This resulted in the LEAF being driven from Edinburgh to as far south as Leeds and as far north as the Isle of Skye, both comfortably beyond the range of its battery, but easily doable with short rapid charging stops; on the Skye trip, the LEAF was ready to go before we were on all but one occasion.  Those journeys pale into comparison to people who’ve taken similarly old, short-range EVs from the UK to the centre of Europe and back.  If my plucky old LEAF could do that, so could any new EV today – and most examples on the used EV market.  As for the petrol hybrid car, it was used so little that it ended up seizing up on the driveway!

What’s your range?

Some people may think “I’ll get an EV when they can do 400/500/600 miles per charge.”  However, how far can you drive without stopping?  As mentioned previously, in the UK, 200 miles is well over three hours of motorway driving.  You’ll eventually hit traffic and have to slow down: that’s why the 320-mile distance from Coventry to Edinburgh is a solid six hours of driving. 

It would be unhealthy and unsafe to attempt to drive that distance in one go – that’s why Rule 91 of the Highway Code recommends a minimum break of at least 15 minutes every two hours.  While my current EV happily does 200 miles without stopping, my passengers and I remarked how refreshed we felt when we drove my old “short range” Nissan LEAF 250 miles from Edinburgh to Skye, having taken a handful of short charging/tourist stops along the way.

The rapid growth of the public charging network, combined with the prevalence of 200+ mile EVs, has made long journeys hassle-free.  We’re now in an era when many EVs can keep going longer than the driver and passengers can, and can rapid charge while they are grabbing a bite to eat, ready for the next leg of the journey.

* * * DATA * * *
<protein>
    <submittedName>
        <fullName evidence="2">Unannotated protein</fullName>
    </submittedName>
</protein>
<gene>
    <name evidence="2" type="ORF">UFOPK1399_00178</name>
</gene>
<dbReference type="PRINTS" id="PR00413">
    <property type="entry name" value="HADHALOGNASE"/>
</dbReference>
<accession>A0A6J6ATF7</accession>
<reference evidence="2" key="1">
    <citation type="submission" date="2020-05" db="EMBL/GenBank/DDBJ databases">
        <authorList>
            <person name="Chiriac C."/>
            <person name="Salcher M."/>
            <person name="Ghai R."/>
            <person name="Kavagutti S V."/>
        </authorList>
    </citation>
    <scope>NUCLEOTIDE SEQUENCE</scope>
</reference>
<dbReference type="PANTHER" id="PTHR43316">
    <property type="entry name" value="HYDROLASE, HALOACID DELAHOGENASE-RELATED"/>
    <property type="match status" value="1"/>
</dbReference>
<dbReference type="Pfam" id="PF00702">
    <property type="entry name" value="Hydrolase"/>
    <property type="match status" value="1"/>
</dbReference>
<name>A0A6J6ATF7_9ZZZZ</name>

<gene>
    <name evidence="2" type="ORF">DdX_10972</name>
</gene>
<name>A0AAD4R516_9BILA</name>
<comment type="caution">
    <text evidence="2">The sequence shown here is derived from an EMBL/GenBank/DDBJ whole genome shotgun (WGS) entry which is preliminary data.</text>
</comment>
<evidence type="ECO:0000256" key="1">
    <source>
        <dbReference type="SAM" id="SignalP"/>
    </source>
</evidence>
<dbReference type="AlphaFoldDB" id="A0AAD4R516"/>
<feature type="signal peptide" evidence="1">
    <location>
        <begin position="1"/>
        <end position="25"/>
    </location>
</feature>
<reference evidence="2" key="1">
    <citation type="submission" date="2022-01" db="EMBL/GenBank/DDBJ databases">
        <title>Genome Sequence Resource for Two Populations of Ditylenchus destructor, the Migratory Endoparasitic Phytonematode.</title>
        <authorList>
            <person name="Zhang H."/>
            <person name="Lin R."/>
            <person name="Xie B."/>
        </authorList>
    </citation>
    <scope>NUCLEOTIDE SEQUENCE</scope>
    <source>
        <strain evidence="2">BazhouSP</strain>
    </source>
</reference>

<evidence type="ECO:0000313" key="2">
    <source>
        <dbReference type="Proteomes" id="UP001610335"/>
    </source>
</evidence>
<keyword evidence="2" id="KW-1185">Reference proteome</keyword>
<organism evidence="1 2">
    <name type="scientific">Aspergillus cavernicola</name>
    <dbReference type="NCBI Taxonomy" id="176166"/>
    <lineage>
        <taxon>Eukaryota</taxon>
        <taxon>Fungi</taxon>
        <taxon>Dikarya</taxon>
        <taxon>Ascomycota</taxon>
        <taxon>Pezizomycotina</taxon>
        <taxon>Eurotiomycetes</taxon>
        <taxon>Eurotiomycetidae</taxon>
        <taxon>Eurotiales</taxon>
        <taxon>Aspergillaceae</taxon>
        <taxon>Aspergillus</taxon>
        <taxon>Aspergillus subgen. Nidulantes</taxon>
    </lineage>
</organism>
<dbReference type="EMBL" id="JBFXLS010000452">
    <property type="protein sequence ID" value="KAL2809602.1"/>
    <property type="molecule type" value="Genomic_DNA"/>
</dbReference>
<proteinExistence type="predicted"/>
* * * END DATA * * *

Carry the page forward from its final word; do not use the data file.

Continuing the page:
This means that EV range isn’t a compromise, especially if you can easily charge at home, at work or your other regular destinations.  If you were to hold out for 400, 500 or 600 miles of range, when today’s EVs that can do 200-300 miles per charge (or less if you want an older and/or cheaper EV) suit your needs perfectly, you’d be adding unnecessary expense to your choice of car, and spending more money on fuel and maintenance of an existing petrol or diesel car in the meantime vs switching to electric and enjoying savings sooner.

If you need any more convincing that an EV will go the distance for you, why not try one?  As well as extended test drives offered by some dealers and manufacturers, Arnold Clark has Innovation Centres in Glasgow and Stafford, which feature a plethora of different makes and models of EVs that you can test drive with no pressure to buy.  With 95% of UK drivers who’ve tried EVs saying that they had a positive experience, and three quarters saying that they’re actively considering an EV, chances are you’ll be pleasantly surprised by just how far they can go!